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Canadian Feds ponder MP3 tax


TRIBE Promoter
OTTAWA -- Rockin' on with your MP3 or burning music CDs on your computer will cost a lot more if the federal government has its way. Canadians have until May 8 to file written objections to the Copyright Board. It's proposed that the charges would take effect Jan. 1, 2003.


You know all of this "tax for the artists" crap is going straight into the pockets of the already wealthy record labels...not the pockets of the artists! Definately underground or independent artists will see none of this money.

In fact independent artists such as myself will now have to pay more just to buy CDs to burn music that I already own the copyright to!!

Please read the article and please write in if you love underground music.
dj Spinz
Alex D. from TRIBE on Utility Room


TRIBE Member
Iwas talking to some friends of mine that runs small independant record labels and they claim that they are more affected by the loss of revenue from MP3 than the major record labels.


TRIBE Member
I think it's interesting that they are going after the hardware side of the technology with this proposed royalty. I've always thought that it made more sense to tax the devices used to make copies (CD decks, mp3 players, etc.) than to directly tax the media itself (CDs, tapes, etc.) because people use CDs and tapes for other things than making pirate copies of copyrighted material...don't they?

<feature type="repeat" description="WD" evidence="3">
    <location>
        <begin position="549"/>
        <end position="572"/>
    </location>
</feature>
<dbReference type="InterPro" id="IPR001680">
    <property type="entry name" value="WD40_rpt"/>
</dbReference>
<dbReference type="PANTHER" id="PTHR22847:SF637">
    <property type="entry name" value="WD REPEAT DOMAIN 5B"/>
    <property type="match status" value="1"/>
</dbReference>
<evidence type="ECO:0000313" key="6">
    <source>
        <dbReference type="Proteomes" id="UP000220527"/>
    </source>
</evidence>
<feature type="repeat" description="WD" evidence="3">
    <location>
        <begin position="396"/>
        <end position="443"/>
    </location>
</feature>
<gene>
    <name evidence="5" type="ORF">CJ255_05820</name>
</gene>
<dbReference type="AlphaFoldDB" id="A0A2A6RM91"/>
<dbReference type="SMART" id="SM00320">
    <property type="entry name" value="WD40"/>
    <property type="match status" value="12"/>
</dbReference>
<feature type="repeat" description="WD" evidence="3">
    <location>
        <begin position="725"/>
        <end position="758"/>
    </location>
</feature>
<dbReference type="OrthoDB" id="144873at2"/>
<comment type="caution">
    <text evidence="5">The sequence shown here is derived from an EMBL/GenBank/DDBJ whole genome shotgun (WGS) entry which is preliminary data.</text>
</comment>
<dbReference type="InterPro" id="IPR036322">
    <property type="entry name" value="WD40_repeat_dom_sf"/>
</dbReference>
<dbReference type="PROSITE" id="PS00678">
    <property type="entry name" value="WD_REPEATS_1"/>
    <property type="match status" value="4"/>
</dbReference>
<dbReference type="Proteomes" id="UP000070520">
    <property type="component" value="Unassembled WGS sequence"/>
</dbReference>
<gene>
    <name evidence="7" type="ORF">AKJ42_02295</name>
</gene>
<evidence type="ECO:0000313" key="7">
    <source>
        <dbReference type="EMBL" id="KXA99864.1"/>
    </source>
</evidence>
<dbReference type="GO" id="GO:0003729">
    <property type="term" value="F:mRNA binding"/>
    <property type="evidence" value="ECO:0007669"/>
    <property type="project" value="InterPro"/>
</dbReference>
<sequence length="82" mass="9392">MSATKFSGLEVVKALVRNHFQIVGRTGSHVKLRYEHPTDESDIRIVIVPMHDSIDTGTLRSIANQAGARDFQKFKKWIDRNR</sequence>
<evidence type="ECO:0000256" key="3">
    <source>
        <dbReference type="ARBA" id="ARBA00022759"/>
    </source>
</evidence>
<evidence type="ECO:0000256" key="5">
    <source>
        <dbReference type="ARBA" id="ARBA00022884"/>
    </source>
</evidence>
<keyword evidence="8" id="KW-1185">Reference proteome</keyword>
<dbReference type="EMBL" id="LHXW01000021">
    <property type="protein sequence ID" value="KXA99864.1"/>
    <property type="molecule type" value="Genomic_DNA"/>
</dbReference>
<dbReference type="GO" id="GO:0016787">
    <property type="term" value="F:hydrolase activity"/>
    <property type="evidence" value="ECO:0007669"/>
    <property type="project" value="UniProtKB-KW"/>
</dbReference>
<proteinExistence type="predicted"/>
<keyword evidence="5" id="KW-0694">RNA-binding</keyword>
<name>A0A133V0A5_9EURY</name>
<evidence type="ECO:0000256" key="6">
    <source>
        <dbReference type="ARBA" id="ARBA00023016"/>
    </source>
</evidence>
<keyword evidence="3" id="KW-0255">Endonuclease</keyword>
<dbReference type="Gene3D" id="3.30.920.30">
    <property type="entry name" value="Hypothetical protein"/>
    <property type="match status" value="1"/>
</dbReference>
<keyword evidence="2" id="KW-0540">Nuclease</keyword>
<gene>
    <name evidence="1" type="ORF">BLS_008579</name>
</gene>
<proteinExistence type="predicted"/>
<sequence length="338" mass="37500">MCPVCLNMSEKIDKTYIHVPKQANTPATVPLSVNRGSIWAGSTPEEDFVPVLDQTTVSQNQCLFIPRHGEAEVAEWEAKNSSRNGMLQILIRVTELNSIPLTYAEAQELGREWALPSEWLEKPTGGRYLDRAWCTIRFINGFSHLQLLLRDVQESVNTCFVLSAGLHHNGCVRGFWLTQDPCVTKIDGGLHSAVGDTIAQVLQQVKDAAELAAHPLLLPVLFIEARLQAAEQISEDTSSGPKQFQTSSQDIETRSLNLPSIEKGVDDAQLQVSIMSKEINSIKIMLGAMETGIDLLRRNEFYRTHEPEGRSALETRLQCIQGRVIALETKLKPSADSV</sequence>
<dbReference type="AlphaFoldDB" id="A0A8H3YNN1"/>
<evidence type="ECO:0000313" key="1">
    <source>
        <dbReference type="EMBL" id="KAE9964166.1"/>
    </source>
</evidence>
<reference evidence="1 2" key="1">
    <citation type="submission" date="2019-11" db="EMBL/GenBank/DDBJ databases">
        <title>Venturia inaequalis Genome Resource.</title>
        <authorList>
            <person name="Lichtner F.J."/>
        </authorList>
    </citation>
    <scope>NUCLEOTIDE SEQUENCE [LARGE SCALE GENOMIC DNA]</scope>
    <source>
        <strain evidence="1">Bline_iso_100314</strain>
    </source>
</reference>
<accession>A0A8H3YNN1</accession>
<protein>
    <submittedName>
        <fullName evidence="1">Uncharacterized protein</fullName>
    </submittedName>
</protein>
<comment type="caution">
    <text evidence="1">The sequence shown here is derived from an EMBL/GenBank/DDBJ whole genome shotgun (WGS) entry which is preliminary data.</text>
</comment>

And Spinz makes a good point, independent artists are getting shafted by paying a copyright royalty to copy something they already own the copyright to...

long live mixtapes!

Subsonic Chronic

TRIBE Member
I would assume that the widespread availability of mp3's would benefit the smaller labels more than it would hurt them. With limited contacts and limited abilities to get their music in stores, it would allow more people worldwide to access their music, wouldn't it?

And generally fans of smaller artists are more willing to dish out $10-$15 for a cd because they know that the money is going directly to support them as opposed to popular artisist who's labels are keeping most of the profits anyway.